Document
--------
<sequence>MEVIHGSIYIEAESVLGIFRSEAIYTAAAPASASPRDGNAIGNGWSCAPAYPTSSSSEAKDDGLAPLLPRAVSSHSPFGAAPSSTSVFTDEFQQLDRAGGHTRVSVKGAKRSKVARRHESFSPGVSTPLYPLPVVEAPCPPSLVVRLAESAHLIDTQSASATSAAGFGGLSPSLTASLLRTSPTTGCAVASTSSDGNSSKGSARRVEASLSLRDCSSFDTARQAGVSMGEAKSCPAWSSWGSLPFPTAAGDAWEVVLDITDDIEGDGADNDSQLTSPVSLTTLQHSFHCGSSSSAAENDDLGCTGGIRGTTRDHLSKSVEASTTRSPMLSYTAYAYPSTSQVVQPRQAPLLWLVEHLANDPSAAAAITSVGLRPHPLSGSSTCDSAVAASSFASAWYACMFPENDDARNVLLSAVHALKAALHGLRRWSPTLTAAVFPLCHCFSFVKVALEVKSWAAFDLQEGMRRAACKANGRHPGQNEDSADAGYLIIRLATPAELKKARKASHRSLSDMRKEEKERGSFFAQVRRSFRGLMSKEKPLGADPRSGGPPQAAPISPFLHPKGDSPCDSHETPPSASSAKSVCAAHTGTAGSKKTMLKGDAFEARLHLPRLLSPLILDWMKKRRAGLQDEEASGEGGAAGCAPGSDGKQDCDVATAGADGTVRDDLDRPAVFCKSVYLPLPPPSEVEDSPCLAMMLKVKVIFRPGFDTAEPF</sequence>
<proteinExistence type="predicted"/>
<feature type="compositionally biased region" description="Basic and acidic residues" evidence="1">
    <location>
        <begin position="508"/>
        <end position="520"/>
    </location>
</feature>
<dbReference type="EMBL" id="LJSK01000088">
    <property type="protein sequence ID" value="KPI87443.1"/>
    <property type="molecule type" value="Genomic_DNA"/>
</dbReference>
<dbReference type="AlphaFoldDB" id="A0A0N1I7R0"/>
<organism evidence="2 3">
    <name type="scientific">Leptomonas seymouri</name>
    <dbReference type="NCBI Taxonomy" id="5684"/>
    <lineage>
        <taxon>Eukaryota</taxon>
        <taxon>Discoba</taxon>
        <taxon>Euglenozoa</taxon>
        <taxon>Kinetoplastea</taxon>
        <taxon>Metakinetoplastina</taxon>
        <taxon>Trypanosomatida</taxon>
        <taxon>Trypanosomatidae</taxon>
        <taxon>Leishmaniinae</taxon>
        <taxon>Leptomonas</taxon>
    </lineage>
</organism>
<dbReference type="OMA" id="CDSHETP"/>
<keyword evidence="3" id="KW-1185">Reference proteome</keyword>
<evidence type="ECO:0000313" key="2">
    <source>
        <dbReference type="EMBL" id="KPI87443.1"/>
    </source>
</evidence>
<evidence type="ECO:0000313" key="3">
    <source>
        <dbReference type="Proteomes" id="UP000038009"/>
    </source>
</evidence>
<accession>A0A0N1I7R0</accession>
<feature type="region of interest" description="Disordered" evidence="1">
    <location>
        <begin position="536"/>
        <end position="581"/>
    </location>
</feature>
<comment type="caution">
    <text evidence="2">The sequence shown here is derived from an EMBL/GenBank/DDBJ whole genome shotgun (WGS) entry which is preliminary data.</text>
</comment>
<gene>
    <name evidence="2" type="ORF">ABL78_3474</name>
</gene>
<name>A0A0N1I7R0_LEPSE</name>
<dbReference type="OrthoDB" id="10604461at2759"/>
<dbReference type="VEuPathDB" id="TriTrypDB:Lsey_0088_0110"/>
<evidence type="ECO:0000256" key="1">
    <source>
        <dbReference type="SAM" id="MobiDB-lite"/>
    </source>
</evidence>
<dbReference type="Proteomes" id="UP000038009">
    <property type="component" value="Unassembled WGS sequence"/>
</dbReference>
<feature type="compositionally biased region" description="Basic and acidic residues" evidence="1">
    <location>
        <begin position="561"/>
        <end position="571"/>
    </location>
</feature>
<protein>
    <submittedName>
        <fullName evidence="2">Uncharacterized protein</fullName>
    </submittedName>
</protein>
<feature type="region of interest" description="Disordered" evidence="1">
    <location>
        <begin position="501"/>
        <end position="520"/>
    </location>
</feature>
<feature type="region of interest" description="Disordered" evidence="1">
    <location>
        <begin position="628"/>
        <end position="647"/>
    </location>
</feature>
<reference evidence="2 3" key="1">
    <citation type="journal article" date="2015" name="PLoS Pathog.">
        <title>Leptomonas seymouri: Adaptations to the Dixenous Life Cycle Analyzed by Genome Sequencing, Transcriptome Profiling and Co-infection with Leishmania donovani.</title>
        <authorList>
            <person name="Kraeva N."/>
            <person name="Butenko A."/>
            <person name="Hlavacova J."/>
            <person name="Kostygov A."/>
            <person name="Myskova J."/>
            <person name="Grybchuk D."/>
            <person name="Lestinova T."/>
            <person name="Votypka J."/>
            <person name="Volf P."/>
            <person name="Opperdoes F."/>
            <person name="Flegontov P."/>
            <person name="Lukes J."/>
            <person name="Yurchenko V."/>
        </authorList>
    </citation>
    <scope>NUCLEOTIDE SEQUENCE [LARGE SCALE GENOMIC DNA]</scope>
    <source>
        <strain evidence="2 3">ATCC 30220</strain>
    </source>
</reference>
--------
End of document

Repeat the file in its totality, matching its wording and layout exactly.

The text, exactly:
<sequence>MEVIHGSIYIEAESVLGIFRSEAIYTAAAPASASPRDGNAIGNGWSCAPAYPTSSSSEAKDDGLAPLLPRAVSSHSPFGAAPSSTSVFTDEFQQLDRAGGHTRVSVKGAKRSKVARRHESFSPGVSTPLYPLPVVEAPCPPSLVVRLAESAHLIDTQSASATSAAGFGGLSPSLTASLLRTSPTTGCAVASTSSDGNSSKGSARRVEASLSLRDCSSFDTARQAGVSMGEAKSCPAWSSWGSLPFPTAAGDAWEVVLDITDDIEGDGADNDSQLTSPVSLTTLQHSFHCGSSSSAAENDDLGCTGGIRGTTRDHLSKSVEASTTRSPMLSYTAYAYPSTSQVVQPRQAPLLWLVEHLANDPSAAAAITSVGLRPHPLSGSSTCDSAVAASSFASAWYACMFPENDDARNVLLSAVHALKAALHGLRRWSPTLTAAVFPLCHCFSFVKVALEVKSWAAFDLQEGMRRAACKANGRHPGQNEDSADAGYLIIRLATPAELKKARKASHRSLSDMRKEEKERGSFFAQVRRSFRGLMSKEKPLGADPRSGGPPQAAPISPFLHPKGDSPCDSHETPPSASSAKSVCAAHTGTAGSKKTMLKGDAFEARLHLPRLLSPLILDWMKKRRAGLQDEEASGEGGAAGCAPGSDGKQDCDVATAGADGTVRDDLDRPAVFCKSVYLPLPPPSEVEDSPCLAMMLKVKVIFRPGFDTAEPF</sequence>
<proteinExistence type="predicted"/>
<feature type="compositionally biased region" description="Basic and acidic residues" evidence="1">
    <location>
        <begin position="508"/>
        <end position="520"/>
    </location>
</feature>
<dbReference type="EMBL" id="LJSK01000088">
    <property type="protein sequence ID" value="KPI87443.1"/>
    <property type="molecule type" value="Genomic_DNA"/>
</dbReference>
<dbReference type="AlphaFoldDB" id="A0A0N1I7R0"/>
<organism evidence="2 3">
    <name type="scientific">Leptomonas seymouri</name>
    <dbReference type="NCBI Taxonomy" id="5684"/>
    <lineage>
        <taxon>Eukaryota</taxon>
        <taxon>Discoba</taxon>
        <taxon>Euglenozoa</taxon>
        <taxon>Kinetoplastea</taxon>
        <taxon>Metakinetoplastina</taxon>
        <taxon>Trypanosomatida</taxon>
        <taxon>Trypanosomatidae</taxon>
        <taxon>Leishmaniinae</taxon>
        <taxon>Leptomonas</taxon>
    </lineage>
</organism>
<dbReference type="OMA" id="CDSHETP"/>
<keyword evidence="3" id="KW-1185">Reference proteome</keyword>
<evidence type="ECO:0000313" key="2">
    <source>
        <dbReference type="EMBL" id="KPI87443.1"/>
    </source>
</evidence>
<evidence type="ECO:0000313" key="3">
    <source>
        <dbReference type="Proteomes" id="UP000038009"/>
    </source>
</evidence>
<accession>A0A0N1I7R0</accession>
<feature type="region of interest" description="Disordered" evidence="1">
    <location>
        <begin position="536"/>
        <end position="581"/>
    </location>
</feature>
<comment type="caution">
    <text evidence="2">The sequence shown here is derived from an EMBL/GenBank/DDBJ whole genome shotgun (WGS) entry which is preliminary data.</text>
</comment>
<gene>
    <name evidence="2" type="ORF">ABL78_3474</name>
</gene>
<name>A0A0N1I7R0_LEPSE</name>
<dbReference type="OrthoDB" id="10604461at2759"/>
<dbReference type="VEuPathDB" id="TriTrypDB:Lsey_0088_0110"/>
<evidence type="ECO:0000256" key="1">
    <source>
        <dbReference type="SAM" id="MobiDB-lite"/>
    </source>
</evidence>
<dbReference type="Proteomes" id="UP000038009">
    <property type="component" value="Unassembled WGS sequence"/>
</dbReference>
<feature type="compositionally biased region" description="Basic and acidic residues" evidence="1">
    <location>
        <begin position="561"/>
        <end position="571"/>
    </location>
</feature>
<protein>
    <submittedName>
        <fullName evidence="2">Uncharacterized protein</fullName>
    </submittedName>
</protein>
<feature type="region of interest" description="Disordered" evidence="1">
    <location>
        <begin position="501"/>
        <end position="520"/>
    </location>
</feature>
<feature type="region of interest" description="Disordered" evidence="1">
    <location>
        <begin position="628"/>
        <end position="647"/>
    </location>
</feature>
<reference evidence="2 3" key="1">
    <citation type="journal article" date="2015" name="PLoS Pathog.">
        <title>Leptomonas seymouri: Adaptations to the Dixenous Life Cycle Analyzed by Genome Sequencing, Transcriptome Profiling and Co-infection with Leishmania donovani.</title>
        <authorList>
            <person name="Kraeva N."/>
            <person name="Butenko A."/>
            <person name="Hlavacova J."/>
            <person name="Kostygov A."/>
            <person name="Myskova J."/>
            <person name="Grybchuk D."/>
            <person name="Lestinova T."/>
            <person name="Votypka J."/>
            <person name="Volf P."/>
            <person name="Opperdoes F."/>
            <person name="Flegontov P."/>
            <person name="Lukes J."/>
            <person name="Yurchenko V."/>
        </authorList>
    </citation>
    <scope>NUCLEOTIDE SEQUENCE [LARGE SCALE GENOMIC DNA]</scope>
    <source>
        <strain evidence="2 3">ATCC 30220</strain>
    </source>
</reference>